Michigan Avenue Galleries, 1st Floor East
Luis A. Sahagun: Both Eagle and Serpent is an expansive solo exhibition of new work by the Chicago-based visual artist at the Chicago Cultural Center in the Michigan Avenue Galleries. The solo show opens on Saturday, February 1, 2020, with a reception from 2-4 pm and is on view through Sunday, April 26.
Both Eagle and Serpent is an exhibition presenting an artistically constructed and colorful mythology as an act of cultural resistance and reclamation. Working at the intersection of migration, race, gender, and socio-economic status, the exhibition challenges preconceived notions of what it means to be the immigrant, the other and marginalized from Sahagun’s point of view as a Latinx artist. Both Eagle and Serpent presents a wide body of intricate paintings, drawings, and sculptures that combine beads, rope, jute, icons, concrete, lumber, and drywall, which simultaneously celebrate and critically look at his relationship with his hybrid cultural origins and identity. Sahagun is a previously undocumented immigrant, former laborer, ex-gang member, grandson of a curandera, educator and studio artist. He comes from a cultural lineage of Indigenous alchemy and spirituality and European imperialism, which hybridized traditions, histories, and belief systems. Sahagun’s mythology reflects on the integration of these ancestral parts to impart a holistic understanding of the present and himself in the world.
The exhibition title, Both Eagle and Serpent, is inspired by the queer and feminist Chicana writer, Gloria Anzaldúa whose seminal book, Borderlands is a meditation on the binaries of male and female gender, patriarchal and matriarchal order, and the critique and celebration of a dual culture. The eagle-and-serpent symbol is represented on the Mexican flag and is derived from the pre-Hispanic Mexica story of Huitzilopochtli, the god of war, who guided people to an eagle perched on a cactus with a serpent in its beak. The eagle symbolizes the spirit of the sun, the paternal figure of war, Huitzilopochtli. The serpent symbolizes the human soul as the maternal figure, Tonantzin. Together they connote the struggle between male and female. As Anzaldúa points out, the symbolic sacrifice of the serpent to the ostensibly “higher” masculine power indicates the patriarchal order vanquishing the matriarchal order of indigenous Mesoamerica.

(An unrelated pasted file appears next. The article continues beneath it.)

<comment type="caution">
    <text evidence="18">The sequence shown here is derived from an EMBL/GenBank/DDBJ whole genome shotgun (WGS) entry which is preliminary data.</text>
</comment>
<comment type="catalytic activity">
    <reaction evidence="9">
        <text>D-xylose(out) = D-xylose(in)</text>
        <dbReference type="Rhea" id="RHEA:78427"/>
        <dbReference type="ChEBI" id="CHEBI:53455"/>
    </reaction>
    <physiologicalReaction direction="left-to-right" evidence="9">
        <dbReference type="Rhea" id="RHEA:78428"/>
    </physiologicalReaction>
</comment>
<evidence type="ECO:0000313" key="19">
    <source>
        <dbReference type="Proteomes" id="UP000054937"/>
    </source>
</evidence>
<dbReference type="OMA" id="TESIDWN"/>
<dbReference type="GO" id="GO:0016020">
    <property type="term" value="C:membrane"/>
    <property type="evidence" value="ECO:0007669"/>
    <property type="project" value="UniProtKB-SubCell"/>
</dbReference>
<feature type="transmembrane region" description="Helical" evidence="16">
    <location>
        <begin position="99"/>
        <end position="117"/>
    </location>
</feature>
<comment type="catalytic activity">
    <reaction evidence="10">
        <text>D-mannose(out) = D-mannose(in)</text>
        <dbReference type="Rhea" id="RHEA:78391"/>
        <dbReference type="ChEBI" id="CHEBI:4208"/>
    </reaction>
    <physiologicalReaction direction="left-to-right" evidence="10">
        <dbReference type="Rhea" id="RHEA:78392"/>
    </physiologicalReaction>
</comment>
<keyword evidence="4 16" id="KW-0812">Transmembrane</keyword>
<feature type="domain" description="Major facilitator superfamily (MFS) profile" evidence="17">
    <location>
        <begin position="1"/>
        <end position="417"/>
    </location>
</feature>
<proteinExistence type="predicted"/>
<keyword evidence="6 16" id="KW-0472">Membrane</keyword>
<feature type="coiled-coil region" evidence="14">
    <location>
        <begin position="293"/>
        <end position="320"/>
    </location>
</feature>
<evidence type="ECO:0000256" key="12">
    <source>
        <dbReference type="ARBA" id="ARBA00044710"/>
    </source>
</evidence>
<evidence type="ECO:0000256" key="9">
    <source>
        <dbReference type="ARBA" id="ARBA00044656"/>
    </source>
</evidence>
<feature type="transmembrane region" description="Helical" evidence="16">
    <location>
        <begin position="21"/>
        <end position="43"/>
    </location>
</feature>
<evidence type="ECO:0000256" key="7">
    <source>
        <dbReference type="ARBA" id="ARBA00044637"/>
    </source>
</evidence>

For Sahagun, Both Eagle and Serpent means to honor and represent both masculine and feminine energy as an artistic device to heal. It’s a mythology that celebrates ancient beginnings and shapes new contemporary identities in his artwork. Through experiencing spiritual and psychic interventions, Sahagun has learned that he harbors feminine energy in a male-presenting body. Both Eagle and Serpent, as an exhibition and symbolic reference, opens up a conversation about gender, power, conquest, trauma, and survival.
Luis A. Sahagun: Both Eagle & Serpent is organized by Teresa Silva, in collaboration with the artist, and with generous support from the Department of Cultural Affairs and Special Events.
1. February 29 - Totemic Ancestor Dolls Workshop with Luis A. Sahagun and Teresa Silva.
2. March 14 - Monument, an interactive sculpture that visitors can embellish with materials provided and learn about the significance of beads as coded language for resistance in art and craft.
3. April 25 - Tianquiztli or Tianguis, a traditional pop-up market that dates back to ancient Mesoamerica. Shoppers will find local Chicago vendors offering cultural items for sale.